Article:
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The olive is an evergreen plant, with oval dark leaves in the upper part and silvery green in the lower part, and greenish or black drupes from which the oil is extracted.
It is very cultivated, there are many specimens, mostly located in the Mediterranean area. It is a very resistant plant and can live even on less fertile soils and with only the nutrients the soil offers. Certainly if regularly fertilized, its production becomes of superior quality and even greater, attenuating the phenomenon of alternation. It is a plant that needs only two interventions a year, to be performed during the vegetative period, the first one is recommended to start it between February and March as it is the beginning of the vegetative restart while the second between the end of June and the beginning of July before fruiting. Before performing a fertilization it is advisable to perform the chemical-physical analysis of the soil in order to calculate the doses to be distributed of the different fertilizers. of the plant, the phosphorus that intervenes in the division of cells, in the development of the meristem tissue and in the growth of the roots and finally the potassium that regulates the metabolism of sugars, favoring their accumulation in the form of starch. Furthermore, we must also consider magnesium, calcium, iron and boron in small quantities. The ideal climate for this plant is temperate, with minimum temperatures not below 8 ° C below zero, especially when the olive is in a vegetative state. The altitude where it can be cultivated does not exceed 500-600 m.
Plant fertilization aims to increase biological fertility and the concentration of natural elements, to improve plant growth and consequently production. The administration of the fertilizer is carried out in spring and on firm soil. Subsequently it will be buried with deep plowing or with more superficial workings. Usually for this type of fertilization mature bovine or sheep manure or other organic elements are used, including pollen, compost, flour and other integrated with nitrogen or green manure which consists in burying the herbaceous plants in the soil in which they are grown to make it it is richer in organic substances.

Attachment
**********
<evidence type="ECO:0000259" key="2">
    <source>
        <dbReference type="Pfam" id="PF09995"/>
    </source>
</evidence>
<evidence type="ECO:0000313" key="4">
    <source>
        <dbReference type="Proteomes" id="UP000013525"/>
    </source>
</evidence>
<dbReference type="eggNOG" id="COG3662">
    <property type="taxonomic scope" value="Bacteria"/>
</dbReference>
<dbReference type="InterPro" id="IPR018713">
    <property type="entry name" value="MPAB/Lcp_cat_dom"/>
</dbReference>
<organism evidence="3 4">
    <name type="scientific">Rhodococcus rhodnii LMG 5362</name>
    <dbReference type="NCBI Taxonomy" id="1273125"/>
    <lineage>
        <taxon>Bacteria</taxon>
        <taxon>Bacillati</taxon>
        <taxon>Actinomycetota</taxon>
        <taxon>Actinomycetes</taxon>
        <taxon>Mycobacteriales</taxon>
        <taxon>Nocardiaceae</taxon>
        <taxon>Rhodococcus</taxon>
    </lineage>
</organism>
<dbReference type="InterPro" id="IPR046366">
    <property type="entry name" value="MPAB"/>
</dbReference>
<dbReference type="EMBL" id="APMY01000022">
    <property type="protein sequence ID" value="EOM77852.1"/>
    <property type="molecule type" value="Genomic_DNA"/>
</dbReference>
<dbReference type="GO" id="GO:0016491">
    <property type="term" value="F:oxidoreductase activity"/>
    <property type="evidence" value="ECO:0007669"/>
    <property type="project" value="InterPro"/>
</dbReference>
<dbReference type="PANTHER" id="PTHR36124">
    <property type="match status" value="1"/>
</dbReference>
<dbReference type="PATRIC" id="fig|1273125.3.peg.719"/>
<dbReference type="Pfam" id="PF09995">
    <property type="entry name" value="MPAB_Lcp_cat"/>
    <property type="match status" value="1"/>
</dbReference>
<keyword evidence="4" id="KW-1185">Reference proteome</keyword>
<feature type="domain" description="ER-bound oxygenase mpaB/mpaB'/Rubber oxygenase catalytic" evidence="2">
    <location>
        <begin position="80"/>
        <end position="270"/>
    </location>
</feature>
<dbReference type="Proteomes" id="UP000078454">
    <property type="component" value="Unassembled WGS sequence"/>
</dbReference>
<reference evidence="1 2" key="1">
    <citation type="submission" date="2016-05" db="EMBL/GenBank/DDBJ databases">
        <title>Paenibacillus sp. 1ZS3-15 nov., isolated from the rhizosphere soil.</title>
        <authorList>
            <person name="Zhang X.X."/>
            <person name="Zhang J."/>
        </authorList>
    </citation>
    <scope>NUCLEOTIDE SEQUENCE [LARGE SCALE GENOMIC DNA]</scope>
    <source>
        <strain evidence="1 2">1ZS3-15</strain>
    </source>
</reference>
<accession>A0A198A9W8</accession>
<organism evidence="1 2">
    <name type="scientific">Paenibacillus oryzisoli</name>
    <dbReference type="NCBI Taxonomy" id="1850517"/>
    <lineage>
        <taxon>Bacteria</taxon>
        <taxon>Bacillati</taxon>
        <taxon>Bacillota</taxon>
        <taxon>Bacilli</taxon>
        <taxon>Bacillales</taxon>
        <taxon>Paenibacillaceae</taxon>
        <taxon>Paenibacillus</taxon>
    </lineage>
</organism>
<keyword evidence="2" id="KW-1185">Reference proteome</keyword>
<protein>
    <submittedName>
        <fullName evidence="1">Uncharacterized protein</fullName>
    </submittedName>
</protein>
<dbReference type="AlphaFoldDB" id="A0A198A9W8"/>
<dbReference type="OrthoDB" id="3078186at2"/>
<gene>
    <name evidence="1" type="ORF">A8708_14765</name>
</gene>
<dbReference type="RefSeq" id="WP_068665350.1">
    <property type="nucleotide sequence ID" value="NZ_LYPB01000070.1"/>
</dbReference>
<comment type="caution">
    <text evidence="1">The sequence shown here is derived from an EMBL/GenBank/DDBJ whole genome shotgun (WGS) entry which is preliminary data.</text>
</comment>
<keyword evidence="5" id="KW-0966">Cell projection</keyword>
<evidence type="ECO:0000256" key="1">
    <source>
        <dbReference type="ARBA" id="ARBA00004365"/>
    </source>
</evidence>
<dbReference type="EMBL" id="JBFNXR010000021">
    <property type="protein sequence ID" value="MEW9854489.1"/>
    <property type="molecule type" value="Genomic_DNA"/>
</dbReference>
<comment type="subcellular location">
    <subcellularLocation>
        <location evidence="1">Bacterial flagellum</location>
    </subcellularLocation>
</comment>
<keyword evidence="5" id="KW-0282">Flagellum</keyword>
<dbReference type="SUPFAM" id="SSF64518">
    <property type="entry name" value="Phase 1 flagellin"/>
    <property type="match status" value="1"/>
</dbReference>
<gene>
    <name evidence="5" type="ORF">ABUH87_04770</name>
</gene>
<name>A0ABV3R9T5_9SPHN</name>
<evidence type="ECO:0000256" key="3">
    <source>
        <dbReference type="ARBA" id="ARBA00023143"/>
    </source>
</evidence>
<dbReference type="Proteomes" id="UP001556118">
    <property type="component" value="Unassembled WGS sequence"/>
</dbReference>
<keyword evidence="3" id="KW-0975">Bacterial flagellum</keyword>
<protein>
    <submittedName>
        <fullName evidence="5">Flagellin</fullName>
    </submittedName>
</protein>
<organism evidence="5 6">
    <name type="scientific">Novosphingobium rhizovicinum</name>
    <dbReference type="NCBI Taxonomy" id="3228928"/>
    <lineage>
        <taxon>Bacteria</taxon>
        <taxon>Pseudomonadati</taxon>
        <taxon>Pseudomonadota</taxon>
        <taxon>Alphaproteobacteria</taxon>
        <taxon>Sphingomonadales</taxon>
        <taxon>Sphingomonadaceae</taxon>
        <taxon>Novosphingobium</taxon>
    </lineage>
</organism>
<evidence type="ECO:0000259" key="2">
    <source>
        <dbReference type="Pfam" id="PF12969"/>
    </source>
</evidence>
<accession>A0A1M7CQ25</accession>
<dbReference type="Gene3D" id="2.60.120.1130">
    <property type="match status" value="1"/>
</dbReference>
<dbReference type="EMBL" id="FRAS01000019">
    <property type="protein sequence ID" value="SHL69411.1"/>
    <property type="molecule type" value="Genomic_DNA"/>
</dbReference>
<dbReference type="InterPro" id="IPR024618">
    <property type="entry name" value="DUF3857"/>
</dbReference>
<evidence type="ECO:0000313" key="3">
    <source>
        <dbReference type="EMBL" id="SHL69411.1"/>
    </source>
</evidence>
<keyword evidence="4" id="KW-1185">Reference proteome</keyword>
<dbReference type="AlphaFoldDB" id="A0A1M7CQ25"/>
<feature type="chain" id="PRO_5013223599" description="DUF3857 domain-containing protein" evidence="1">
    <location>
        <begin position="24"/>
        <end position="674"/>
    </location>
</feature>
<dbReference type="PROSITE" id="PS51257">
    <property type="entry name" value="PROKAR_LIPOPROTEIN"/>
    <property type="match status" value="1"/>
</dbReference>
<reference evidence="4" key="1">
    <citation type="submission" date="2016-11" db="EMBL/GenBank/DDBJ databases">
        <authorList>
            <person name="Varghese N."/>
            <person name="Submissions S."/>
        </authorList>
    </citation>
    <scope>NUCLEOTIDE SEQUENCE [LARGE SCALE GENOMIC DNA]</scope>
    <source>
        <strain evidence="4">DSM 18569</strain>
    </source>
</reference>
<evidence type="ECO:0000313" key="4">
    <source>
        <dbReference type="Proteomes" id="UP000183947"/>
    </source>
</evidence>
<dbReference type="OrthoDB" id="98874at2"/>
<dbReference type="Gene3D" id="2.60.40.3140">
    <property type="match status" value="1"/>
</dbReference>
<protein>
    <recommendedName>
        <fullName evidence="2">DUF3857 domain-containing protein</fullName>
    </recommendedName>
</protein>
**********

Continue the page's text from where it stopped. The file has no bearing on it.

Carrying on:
Breeding fertilization is performed in the first three or four years after implantation and serves to accelerate the formation of the crown and the root system of the young plant. Depending on the age, the size that the olive reaches over the years and the underground development of the roots, the dose of fertilizer to be administered over the years is considered. The administration must be located at the projection of the foliage on the ground, the root development of the roots being limited. This type of fertilization must be exclusively nitrogenous with two or three administrations per year, starting from the vegetative growth period until the end of spring.
The fertilization of production must be practiced when the olive has completed the vegetative development and begins to bear fruit. This technique, in addition to inducing support for production, ensures a continuous renewal of the foliage and root system. Nitrogen production fertilization is advisable to divide it in two periods of the year only where an irrigation aid is provided; two thirds between February and March before the vegetative growth and the remainder between May and June before flowering. In the case of scarce pinking it is advisable to avoid the second fertilization so as not to stimulate the growth of the plant too much with the formation of sterile branches called suckers or suckers. Instead where possible it is preferable to administer a nitrogen fertilization in the periods in which intense rainfall is expected, for example late winter and early spring. The quantities of phosphorus and potassium already present in the soil sufficiently, generally make this type of cyclic fertilization every 4-5 years. The quantities of these substances can be verified with specific analyzes. In addition to phosphorus-potassium fertilization, always in a cyclical way magnesium can be administered if the need arises.
Foliar fertilization can be used side by side or in place of
spread fertilization, due to the two nitrogenous fertilizations to be carried out during the vegetative periods. It is usually used to resolve situations of strong defoliation due to cold weather or to compensate for deficiencies of microelements, such as boron. The deficiency of boron recognized by the symptoms present on leaves, shoots and drupes is advisable to ascertain it with leaf diagnostics or with a soil analysis. This fertilization carried out before flowering and during the hardening of the stone tends to cure this deficiency.